New Delhi: The national capital on Thursday sizzled under heatwave conditions with the maximum temperature settling at 43.6 degrees Celsius, the Indian Meteorological Department (IMD) said.
This is the highest maximum temperature recorded in July in the city in the last 90 years. The maximum temperature was 45 degrees Celsius, which was recorded on July 1, 1931. The previous high was recorded on July 2, 2012, when the temperature soared to 43.5 degrees Celsius, reported India Today.
Meanwhile, there is no chance of Delhi and its neighbouring areas receiving monsoon rains till July 7 and after that, the region will witness below-normal rainfall till the middle of this month, the India Meteorological Department said on Thursday.
The last time monsoon arrived so late in Delhi was in 2012.
The weather department said the delay in the arrival of the wind system is likely to impact agricultural operations such as sowing and transplantation of crops, irrigation scheduling and power requirements in the region, including Punjab and Haryana - the food bowl of the country.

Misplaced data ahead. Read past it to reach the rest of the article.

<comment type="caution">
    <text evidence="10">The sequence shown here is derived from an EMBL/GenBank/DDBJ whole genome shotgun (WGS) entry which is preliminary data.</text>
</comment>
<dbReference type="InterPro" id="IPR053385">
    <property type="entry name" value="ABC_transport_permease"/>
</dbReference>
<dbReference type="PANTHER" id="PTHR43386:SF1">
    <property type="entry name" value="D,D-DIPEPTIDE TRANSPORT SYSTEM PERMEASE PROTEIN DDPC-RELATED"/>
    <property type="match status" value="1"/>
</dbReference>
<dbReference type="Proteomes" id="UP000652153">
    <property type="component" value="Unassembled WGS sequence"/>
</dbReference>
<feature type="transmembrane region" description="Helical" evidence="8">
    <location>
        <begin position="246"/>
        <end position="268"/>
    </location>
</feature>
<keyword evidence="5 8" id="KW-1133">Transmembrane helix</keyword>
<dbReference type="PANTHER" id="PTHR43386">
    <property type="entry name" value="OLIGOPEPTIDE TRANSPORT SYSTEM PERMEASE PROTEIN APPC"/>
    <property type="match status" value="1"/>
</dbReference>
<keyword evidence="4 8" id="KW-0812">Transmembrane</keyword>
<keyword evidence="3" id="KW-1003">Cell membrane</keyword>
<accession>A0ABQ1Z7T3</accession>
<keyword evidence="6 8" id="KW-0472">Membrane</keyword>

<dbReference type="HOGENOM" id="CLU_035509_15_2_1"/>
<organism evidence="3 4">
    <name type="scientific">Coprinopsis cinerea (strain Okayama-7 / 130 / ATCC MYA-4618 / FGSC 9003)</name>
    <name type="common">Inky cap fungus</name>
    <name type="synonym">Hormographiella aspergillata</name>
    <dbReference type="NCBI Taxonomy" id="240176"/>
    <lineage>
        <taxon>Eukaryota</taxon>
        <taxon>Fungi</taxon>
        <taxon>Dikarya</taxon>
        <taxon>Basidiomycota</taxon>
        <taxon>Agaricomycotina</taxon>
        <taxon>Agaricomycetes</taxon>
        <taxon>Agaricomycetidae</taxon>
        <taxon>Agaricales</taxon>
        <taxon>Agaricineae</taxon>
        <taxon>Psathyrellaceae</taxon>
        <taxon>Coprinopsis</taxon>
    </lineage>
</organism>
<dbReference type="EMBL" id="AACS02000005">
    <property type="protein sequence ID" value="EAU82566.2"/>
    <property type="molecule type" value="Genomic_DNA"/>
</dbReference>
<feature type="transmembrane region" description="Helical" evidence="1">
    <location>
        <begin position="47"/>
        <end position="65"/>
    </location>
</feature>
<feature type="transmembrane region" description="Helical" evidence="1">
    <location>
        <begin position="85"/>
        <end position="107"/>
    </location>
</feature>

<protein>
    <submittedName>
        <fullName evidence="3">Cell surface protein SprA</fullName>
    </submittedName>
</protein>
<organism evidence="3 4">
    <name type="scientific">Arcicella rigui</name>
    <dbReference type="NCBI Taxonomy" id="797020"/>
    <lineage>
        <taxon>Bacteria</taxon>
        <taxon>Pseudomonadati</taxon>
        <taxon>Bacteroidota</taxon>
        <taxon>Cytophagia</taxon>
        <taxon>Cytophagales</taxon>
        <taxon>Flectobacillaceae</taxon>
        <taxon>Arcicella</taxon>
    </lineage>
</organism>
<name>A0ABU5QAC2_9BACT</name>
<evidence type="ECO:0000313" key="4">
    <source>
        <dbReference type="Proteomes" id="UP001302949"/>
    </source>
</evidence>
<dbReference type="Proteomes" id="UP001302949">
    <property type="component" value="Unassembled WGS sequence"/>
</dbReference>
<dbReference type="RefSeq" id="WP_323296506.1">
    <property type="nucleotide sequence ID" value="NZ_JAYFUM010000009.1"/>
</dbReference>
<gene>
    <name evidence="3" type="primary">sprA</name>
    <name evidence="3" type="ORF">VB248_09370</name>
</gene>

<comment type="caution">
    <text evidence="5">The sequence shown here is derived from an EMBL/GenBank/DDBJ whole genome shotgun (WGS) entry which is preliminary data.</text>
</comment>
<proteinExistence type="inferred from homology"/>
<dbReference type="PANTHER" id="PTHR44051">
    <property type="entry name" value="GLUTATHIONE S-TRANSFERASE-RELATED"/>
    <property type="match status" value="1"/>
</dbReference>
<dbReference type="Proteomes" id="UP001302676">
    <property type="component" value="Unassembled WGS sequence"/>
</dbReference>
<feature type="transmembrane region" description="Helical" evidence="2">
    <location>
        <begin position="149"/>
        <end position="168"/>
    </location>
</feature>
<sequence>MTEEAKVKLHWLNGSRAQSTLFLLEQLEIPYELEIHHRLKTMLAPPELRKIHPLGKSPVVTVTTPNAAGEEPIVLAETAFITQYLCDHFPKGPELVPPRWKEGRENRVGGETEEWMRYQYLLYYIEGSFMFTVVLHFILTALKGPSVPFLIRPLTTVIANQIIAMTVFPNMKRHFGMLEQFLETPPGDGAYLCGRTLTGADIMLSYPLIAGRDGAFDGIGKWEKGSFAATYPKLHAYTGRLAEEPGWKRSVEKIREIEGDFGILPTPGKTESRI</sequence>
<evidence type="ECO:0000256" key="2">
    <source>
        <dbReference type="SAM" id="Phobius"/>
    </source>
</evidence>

"Heatwave conditions are very likely over Punjab, Haryana, Chandigarh and Delhi and some parts of Uttar Pradesh, north Rajasthan and northwest Madhya Pradesh till July 2," the MeT office said.
The intensity of the heatwave and its area coverage are likely to decrease thereafter due to expected south-westerly winds from the Arabian Sea. But there won't be much relief during the next seven days due to the increase in humidity, IMD Director General Mrutunjay Mohapatra said.
"The monsoon has covered most of the country except parts of Rajasthan, Delhi, Haryana and Punjab. Since June 19, no progress has been observed. Mid-latitude westerly winds, unfavourable Madden-Julian Oscillation (MJO) and absence of a low-pressure system over North Bay of Bengal are some of the reasons," the IMD said.
"There is no chance of the monsoon covering Delhi-NCR and other parts of northwest India till July 7. Below-normal rainfall is predicted in the region till mid-July. Thereafter, the precipitation will increase. Overall, below normal to normal rainfall this month," Mohapatra said.
It is likely to impact agricultural operations such as sowing and transplantation of crops, irrigation scheduling and power requirements. However, the normal transplanting window for rice as well as the sowing of other major crops is the month of July in northwest India and central India, he said.
(With PTI inputs)